Confederation of British Industry – Written evidence (OPR0038)
1. The CBI welcomes government’s and HMRC’s continued interest in the impacts on businesses of the extension of the off-payroll working (OPW) rules to the private sector.
2. These impacts have been and continue to be substantial for many of our members in terms of financial and time cost, and loss of flexibility in the labour market, affecting engagers, agencies and contractors. While these effects are not uniform across all sectors, and there are other factors contributing to shortages in the UK labour market, the OPW rules have added yet more pressure to an already difficult labour market for business.
3. HMRC can and should do more to assist engagers and contractors to understand and correctly apply the rules, including by updating and expanding its guidance and the CEST tool to reflect the latest case law, and by clarifying when they will stand behind CEST decisions. Greater certainty could significantly reduce incorrect assessments and disputes in the system, easing some of businesses’ concerns about the OPW rules.
3. Queries raised by the inquiry
1.1. Although there is variation between sectors and different sizes of business, the general consensus among CBI members who are engagers within OPW rules is that the extension of OPW to the private sector has made it more difficult to hire people with the right skills and expertise overall.
1.2. Certain sectors which are more likely to use contractors – including driving and logistics, defence and security, construction, and information technology – or areas of services where contracting models were more common – such as professional and media services – were highlighted as suffering particular problems.
1.3. The most common reasons cited for concern include:
1.3.1. The departure of contractors from the labour market, whether through retirement or departure from the UK. Members have experience with contractors specifically citing the changes in the OPW rules as the reason for their departure.
1.3.2. The small companies’ exemption from OPW, while welcomed by some members, has caused a distortive effect in sectors where both small and larger businesses operate as engagers, because some contractors are choosing to engage only with small companies outside the rules. In areas with limited pools of suitable talent – particularly in technology – this has given smaller engagers a competitive advantage over their larger competitors.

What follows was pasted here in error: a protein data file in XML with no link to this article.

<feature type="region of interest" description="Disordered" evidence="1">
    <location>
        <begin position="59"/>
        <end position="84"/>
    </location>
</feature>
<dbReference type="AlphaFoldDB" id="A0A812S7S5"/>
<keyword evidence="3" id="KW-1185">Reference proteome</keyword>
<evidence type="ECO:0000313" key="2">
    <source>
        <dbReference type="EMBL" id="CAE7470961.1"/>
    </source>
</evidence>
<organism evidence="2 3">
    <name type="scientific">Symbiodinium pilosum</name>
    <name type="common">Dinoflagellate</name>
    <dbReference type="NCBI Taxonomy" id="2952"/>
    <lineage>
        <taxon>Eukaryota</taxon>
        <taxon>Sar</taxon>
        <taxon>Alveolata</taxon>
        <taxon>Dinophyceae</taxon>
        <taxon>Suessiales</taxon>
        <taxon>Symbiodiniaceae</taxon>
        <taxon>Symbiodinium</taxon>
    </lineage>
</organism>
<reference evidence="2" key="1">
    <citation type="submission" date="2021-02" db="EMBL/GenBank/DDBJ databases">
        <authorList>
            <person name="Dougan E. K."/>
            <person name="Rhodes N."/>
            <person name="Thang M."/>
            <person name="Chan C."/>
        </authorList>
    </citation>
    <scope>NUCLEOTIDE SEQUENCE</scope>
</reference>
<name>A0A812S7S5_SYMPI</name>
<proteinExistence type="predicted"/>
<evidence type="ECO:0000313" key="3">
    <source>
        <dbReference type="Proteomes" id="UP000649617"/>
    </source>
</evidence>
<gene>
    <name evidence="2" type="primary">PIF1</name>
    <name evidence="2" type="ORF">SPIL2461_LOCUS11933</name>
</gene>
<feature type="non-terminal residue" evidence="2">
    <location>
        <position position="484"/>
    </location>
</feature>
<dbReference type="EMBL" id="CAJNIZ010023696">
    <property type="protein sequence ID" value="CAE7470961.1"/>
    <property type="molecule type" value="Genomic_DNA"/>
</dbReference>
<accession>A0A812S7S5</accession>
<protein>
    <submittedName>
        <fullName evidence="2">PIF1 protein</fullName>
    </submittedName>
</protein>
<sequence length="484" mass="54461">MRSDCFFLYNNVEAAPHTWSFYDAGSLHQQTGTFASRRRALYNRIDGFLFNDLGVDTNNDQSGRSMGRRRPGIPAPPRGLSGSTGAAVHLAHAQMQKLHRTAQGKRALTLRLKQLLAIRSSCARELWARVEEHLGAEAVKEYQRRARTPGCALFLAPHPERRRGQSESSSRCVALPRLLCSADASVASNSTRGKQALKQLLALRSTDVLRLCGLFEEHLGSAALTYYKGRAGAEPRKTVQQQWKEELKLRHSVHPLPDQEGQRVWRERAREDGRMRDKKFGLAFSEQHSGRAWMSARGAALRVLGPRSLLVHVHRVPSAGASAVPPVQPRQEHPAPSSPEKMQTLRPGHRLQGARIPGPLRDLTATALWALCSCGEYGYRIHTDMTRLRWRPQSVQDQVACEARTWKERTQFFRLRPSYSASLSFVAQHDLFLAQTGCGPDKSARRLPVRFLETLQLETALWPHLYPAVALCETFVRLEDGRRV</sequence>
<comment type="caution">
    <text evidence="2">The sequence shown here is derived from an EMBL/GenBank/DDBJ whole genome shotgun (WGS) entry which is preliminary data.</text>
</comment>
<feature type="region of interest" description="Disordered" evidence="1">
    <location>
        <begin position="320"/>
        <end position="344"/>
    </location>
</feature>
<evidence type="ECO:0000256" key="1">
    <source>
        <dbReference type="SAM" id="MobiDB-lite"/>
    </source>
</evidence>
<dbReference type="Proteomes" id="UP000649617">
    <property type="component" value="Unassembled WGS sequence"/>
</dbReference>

1.3.3. The additional compliance burden involved in the initial recruitment process and disputes arising from Status Determination Statements (SDS) discourages some businesses from hiring contractors - and discourages contractors from making themselves available - for short-term or temporary contracts, causing a loss of flexibility in the labour market. A member noted that the vacancy rate across temporary contracts was significantly higher than for permanent vacancies (which had itself increased by 5% since the OPW rules were extended to the private sector).
1.4. Business recognises that there are other pressures in the UK labour market, some of which have coincided with the extension of OPW to the private sector. These include a need for additional skills training in certain sectors (such as technology and construction), the effects of the UK’s exit from the European Union and the COVID pandemic. There is therefore more work to be done to understand the extent to which OPW has contributed to current labour market shortages in certain areas. However, there is no doubt that it has been an additional contributing factor for affected sectors and businesses, and has added to an already difficult period in the UK labour market.
2.1. The CBI appreciates the work that has been done to make amendments to CEST to better reflect the needs of business and the relevant employment law tests. The CBI also welcomes HMRC’s efforts to provide certainty to business with their confirmation (repeated in their recent guidance of 23 September 2021) that HMRC will stand behind the outcome from the tool.
2.2. However, this confirmation is limited to where the information entered is accurate, remains accurate, and is used in accordance with HMRC guidance. The CEST tool continues to cause issues for businesses seeking to use it, in large part because the tests required to determine whether a contractor falls inside or outside the rules are derived from complex and regularly changing case law, and the CEST tool (as well as the HMRC guidance that underlies it) does not reflect the complexity of this case law, so engagers and contractors are not able to be sure that the information provided is fully accurate. In addition, if the intention of HMRC’s requirement that the information ‘remains accurate’ is that engagers should not only check contracts on commencement, but also continuously review all their existing contracts, the compliance burden for engagers would be unreasonably high. There are also cases where HMRC guidance is in conflict with case law or has not been updated to reflect the latest developments, so that relying on HMRC guidance may not provide a definitive outcome.